Greetings friends!! Sorry I missed you guys yesterday, but I had tons of comics and video games too play and you know how that is…or maybe you don’t….Today, I’ve decided to highlight one of the books that has become one of my early favorites in DC Comic’s new 52 initiative. Action Comics is a pioneering super hero comic that originally gave us Superman back in 1938. As a matter of fact, if you look at the numbers of the police cars in the above cover, they give us the original year that the comic premiered. When DC announced that they would be relaunching this title with writer extraordinaire Grant Morrison at the helm, it immediately piqued my interest.
Superman is a polarizing figure in today’s comic world. Many hate the man of steel due to his astronomical power levels. I personally don’t believe that Superman is a bad character. I think that he’s simply in need of a writer that can put him in compelling situations. Before DC’s relaunch, Superman was basically a god that had managed to marry his dream girl and had a secret identity as a pulitzer prize winning journalist. The Superman of just a month ago felt like a character at the end of his story. He had become…..boring. That’s what makes Grant Morrison and Rag Morales’ take on this character so poignant and relevant. At a time when America itself feels more vulnerable, they’ve done the same thing to America’s most recognizable superhero.
Most non-comic collectors can give you a rundown on Superman’s capabilities. Flight; Super-strength; invulnerability; x-ray; microscopic and heat vision as well as super-breath and super-hearing. He basically has the ability to do almost everything. Grant Morrison’s first stroke of genius in this series is too take the character back to a point where all those abilities hadn’t fully developed yet. Not many people remember that Superman was originally able to only leap tall buildings in a single bound, not fly over them. This is the Superman we get in this comic. A superhuman to be sure, but a superhuman with real weaknesses. This gives what Superman is doing a real sense of danger. When he has to stop a speeding train, you’re not sure if he’s going to be strong enough to do it and that’s what makes scenes where he’s doing something heroic work. The audience now feels as though Superman may not automatically save the day.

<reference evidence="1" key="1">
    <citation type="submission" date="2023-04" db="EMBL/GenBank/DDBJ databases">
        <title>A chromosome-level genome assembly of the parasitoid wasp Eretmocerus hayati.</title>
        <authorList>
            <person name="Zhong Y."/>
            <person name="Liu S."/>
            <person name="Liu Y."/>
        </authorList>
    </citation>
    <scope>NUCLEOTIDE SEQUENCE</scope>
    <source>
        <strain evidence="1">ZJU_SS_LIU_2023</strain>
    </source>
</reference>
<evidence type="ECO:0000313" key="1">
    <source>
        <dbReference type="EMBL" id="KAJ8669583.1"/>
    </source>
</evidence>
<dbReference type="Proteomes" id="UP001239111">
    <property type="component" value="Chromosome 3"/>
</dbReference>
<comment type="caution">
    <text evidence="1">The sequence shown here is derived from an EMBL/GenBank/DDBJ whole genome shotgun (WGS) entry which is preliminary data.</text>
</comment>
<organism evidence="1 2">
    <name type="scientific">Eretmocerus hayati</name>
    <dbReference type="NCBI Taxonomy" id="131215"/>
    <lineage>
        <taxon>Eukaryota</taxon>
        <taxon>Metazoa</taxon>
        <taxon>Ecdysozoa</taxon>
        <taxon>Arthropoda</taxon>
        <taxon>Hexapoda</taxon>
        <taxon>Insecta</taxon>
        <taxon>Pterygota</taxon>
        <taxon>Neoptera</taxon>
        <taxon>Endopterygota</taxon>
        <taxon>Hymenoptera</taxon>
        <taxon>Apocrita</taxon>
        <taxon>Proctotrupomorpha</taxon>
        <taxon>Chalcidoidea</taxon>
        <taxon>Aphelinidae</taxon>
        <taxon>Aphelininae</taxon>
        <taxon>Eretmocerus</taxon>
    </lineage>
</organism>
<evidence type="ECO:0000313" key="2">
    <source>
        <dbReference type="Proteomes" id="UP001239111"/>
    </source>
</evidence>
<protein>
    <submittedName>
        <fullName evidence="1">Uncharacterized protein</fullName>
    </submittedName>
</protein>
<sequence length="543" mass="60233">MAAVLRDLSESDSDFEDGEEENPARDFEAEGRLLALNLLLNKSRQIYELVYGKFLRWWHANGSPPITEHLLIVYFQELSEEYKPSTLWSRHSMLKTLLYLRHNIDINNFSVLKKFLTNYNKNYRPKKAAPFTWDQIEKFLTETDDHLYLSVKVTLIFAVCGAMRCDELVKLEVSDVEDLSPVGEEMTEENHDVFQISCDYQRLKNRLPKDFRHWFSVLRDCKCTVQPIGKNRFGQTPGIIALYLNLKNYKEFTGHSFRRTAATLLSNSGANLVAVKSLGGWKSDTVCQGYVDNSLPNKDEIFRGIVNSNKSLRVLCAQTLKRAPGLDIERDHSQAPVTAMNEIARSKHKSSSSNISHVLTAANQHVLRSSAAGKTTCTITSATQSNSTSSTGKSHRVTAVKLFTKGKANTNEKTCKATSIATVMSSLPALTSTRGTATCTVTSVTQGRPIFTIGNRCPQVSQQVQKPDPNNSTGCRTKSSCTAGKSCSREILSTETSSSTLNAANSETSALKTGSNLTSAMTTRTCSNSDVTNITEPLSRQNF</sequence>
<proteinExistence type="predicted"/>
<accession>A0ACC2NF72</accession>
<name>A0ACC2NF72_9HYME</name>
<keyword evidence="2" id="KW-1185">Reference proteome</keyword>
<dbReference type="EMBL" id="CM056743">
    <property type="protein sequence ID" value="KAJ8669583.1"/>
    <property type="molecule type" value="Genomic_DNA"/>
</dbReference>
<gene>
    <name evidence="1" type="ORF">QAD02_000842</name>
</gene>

Other Characters get a makeover as well, including Superman’s main foil, Lex Luthor. Luthor, has in recent times become more of a Super-Villain, instead of being what he was originally meant to be. Lex and Superman are flip sides of a coin. Where Superman represents our ideals and us at our best, Luthor represents our more self-centered aspects. They are opposites in the way they are presented physically as well. Superman always represented us in our peak physical condition while Luthor represents the same as far as our mental capabilities. Lex Luthor in Grant Morrison’s imagination is condescending and completely self-centered. He’s also jealous of Superman’s abilities and loathes the fact that he’s out of shape and bald while Superman looks like a supermodel. If heros are judge based off of their villains, then Grant Morrison’s Superman has his work cut out for him.
I’d be remiss if I didn’t talk about what Rags Morales brings to this book. His interpretation of the characters feels very modern and at the same time harkens back to a simpler time period.
Morales gives this comic a sort of kinetic feel. The first issue just feels like full throttle action movie and isn’t that what you want from ACTION COMICS?! Superman feels like a character with so much pent up power and at the same time he’s able to convey the arrogance of a character like Luthor who sports a more frumpish appearance. He also makes it so that you see the change in how Superman carries himself differently as Clark Kent. He goes from cocky and self-assured to a nerd with messy hair; baggy clothes and a slouch faster than a speeding bullet. I could literally go on all day talking about Rag’s artwork on this book, but I don’t want to give you guys any spoilers.
The New 52 does not by any means knock it out of the park on every book, but this book stands head and shoulders above the rest in my opinion. Grant Morrison and Rags Morales have made the man of steel fun again, by taking a back to basics approach that works. The best part is that it’s only two issues in!!! I’m not even sure why you’re still reading!! Go on!! Go pick it up!!!!